Users can book campsites similar to booking rooms on Airbnb
A B.C. business wants to alleviate the pressure many people may feel to book summer campsites long before the camping season even gets underway — by having landowners rent out private land to campers.
Campertunity’s co-founders, Guita Yazdani and Nora Lozano, started an online platform where people can book camping spots on private property.
“We’re bringing camping into the shared economy,” said Yazdani. “It’s like anything where you share your home, [or] you share cars. Now you’re sharing camping.”
Yazdani hopes that Campertunity will help relieve some of the frustration people feel when provincial campsites get booked up quickly.
Provincial campsites snapped up quickly
“It’s like a bombardment every year,” she said. “You have to [book] your campsite months in advance.”
She believes this frustration will draw more people to booking camping spots on private land. Campsites on Campertunity run up to $120 per night. Provincial campsites fees range anywhere between $5 to $120 per night.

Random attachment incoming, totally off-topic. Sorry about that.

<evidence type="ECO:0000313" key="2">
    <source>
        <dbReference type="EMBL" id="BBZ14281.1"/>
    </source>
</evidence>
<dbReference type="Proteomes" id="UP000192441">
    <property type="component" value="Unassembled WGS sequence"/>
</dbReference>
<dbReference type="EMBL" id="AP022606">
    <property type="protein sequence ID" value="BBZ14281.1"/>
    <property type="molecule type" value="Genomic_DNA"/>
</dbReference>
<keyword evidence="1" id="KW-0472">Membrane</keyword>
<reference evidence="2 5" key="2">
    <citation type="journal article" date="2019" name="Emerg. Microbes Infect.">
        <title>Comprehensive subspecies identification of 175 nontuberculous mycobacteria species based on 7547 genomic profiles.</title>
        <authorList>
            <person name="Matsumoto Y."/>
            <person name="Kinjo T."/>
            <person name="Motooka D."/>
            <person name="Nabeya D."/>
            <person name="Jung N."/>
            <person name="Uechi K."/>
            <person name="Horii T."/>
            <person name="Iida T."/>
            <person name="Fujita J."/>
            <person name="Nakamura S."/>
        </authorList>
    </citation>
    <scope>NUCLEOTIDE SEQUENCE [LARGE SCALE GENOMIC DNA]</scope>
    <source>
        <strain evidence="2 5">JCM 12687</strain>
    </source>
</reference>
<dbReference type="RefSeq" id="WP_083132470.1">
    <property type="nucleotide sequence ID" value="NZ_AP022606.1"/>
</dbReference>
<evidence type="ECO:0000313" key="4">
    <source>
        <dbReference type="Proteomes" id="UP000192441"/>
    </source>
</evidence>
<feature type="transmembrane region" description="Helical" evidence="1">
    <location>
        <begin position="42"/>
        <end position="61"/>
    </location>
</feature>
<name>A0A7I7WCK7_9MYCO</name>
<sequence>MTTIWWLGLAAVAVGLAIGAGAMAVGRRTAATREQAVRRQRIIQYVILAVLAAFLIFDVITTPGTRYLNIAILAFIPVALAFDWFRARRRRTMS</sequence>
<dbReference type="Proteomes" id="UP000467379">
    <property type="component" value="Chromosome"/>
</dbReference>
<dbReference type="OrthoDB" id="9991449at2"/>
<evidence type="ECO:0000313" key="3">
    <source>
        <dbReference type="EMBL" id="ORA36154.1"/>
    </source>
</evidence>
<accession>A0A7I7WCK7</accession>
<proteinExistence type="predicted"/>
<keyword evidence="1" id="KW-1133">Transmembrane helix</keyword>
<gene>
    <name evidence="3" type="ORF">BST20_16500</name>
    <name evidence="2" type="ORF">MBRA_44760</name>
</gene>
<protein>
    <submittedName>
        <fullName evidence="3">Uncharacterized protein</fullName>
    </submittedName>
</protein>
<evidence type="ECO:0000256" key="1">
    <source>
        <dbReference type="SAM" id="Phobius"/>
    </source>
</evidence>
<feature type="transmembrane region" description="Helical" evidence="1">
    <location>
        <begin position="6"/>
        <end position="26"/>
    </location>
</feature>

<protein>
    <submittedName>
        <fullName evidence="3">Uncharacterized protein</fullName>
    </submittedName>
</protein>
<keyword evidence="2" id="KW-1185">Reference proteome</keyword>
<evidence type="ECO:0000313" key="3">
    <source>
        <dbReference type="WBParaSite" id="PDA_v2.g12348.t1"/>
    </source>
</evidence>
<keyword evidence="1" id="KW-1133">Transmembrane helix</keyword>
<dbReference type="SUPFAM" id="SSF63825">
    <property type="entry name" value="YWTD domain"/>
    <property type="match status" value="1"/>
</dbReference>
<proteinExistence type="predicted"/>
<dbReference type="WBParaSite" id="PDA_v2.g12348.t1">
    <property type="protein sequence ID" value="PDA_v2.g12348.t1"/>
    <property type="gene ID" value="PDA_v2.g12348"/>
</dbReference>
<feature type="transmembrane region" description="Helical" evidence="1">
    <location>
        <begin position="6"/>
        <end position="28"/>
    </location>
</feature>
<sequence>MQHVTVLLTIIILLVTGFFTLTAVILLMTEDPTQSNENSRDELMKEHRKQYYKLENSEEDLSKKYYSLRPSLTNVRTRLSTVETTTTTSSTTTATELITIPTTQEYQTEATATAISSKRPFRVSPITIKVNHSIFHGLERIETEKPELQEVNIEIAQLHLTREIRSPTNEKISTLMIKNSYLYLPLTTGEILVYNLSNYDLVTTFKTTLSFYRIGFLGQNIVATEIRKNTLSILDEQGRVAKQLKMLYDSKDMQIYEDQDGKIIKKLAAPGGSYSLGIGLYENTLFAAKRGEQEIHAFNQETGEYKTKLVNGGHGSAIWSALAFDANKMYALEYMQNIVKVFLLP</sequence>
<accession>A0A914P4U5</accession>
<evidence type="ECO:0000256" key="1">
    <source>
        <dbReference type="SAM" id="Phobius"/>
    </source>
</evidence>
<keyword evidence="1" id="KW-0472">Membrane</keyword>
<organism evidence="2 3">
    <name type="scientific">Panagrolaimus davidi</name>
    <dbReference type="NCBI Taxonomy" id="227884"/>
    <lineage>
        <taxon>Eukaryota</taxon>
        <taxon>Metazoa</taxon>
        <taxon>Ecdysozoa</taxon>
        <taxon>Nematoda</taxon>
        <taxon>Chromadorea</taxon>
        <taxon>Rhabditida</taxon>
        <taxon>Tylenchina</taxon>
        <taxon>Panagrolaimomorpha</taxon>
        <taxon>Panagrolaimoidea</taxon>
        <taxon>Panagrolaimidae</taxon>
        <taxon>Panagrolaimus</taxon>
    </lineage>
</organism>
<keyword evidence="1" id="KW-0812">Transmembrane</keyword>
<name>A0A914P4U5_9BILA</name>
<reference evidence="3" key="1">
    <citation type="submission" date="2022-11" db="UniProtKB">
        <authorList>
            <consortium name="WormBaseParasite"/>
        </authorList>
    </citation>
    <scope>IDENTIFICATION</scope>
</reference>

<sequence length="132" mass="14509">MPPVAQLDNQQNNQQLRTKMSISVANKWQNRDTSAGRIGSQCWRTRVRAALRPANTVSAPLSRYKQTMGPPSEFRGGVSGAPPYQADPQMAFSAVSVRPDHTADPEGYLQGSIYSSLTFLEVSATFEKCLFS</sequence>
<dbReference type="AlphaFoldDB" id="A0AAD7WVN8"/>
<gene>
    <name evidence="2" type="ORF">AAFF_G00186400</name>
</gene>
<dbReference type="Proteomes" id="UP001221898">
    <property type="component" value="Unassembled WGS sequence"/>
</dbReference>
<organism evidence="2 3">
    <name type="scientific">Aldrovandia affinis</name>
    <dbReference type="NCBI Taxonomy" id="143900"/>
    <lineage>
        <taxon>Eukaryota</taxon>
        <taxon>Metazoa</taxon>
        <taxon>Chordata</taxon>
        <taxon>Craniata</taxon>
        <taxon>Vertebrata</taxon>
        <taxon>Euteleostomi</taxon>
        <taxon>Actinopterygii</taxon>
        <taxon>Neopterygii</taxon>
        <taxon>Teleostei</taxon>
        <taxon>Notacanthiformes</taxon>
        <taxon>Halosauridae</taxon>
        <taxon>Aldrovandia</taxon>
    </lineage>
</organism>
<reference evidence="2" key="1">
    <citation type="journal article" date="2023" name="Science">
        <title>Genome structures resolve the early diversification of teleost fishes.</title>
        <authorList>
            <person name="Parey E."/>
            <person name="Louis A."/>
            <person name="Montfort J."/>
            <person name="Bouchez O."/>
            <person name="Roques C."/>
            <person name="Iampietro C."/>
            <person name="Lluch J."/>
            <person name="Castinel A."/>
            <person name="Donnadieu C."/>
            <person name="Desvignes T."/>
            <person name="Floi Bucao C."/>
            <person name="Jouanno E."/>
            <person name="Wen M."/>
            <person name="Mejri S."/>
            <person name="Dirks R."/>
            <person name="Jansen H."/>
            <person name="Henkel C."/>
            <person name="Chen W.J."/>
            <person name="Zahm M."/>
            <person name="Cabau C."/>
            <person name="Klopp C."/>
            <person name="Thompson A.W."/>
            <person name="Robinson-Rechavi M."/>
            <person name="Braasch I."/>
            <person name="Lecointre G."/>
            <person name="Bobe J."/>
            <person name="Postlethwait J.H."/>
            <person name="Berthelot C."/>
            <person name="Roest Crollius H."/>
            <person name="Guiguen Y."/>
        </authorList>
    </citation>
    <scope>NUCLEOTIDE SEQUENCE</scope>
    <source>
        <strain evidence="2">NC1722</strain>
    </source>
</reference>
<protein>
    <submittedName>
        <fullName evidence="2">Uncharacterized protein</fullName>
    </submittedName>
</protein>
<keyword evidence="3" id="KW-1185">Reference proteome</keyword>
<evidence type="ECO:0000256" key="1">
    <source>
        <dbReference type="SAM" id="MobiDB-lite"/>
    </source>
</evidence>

Starting Jan. 2 each year, provincial campsites in B.C. can be booked four months in advance, but often get snapped up quickly.
“At campsites it’s like buying concert tickets,” said Yazdani.
“Canada is the second largest country in the world and it’s this hard to get into our nature? It just seems wrong. So we’re bringing camping into the shared economy.”
Landowners can list their properties on the Campertunity website along with the amenities they provide, and users can browse for a spot by location and pay per night.
Last summer, when the business launched, it only had a dozen bookings. Today, there are 300 users and 32 listings, said Yazdani.
“We definitely expect more people to sign up this summer, especially since it’s already spring, and camping is on the mind of many outdoor enthusiasts.”
Yazdani hopes that the business will increase interest in agricultural tourism.
Some of the properties listed on the site are owned by farmers and ranchers. The income they generate from rentals can help sustain their land, she said.
“It’s kind of a way of having people learn about farm life and it’s promoting agri-tourism.”
The province’s Agricultural Land Reserve (ALR) rules say that agricultural tourism is permitted on ALR land as long as it doesn’t change the principal use of the property and doesn’t have a negative impact on farming operations.
The rules also stipulate that accommodation on the land must be short-term and is limited to a maximum of ten tents or sleeping units.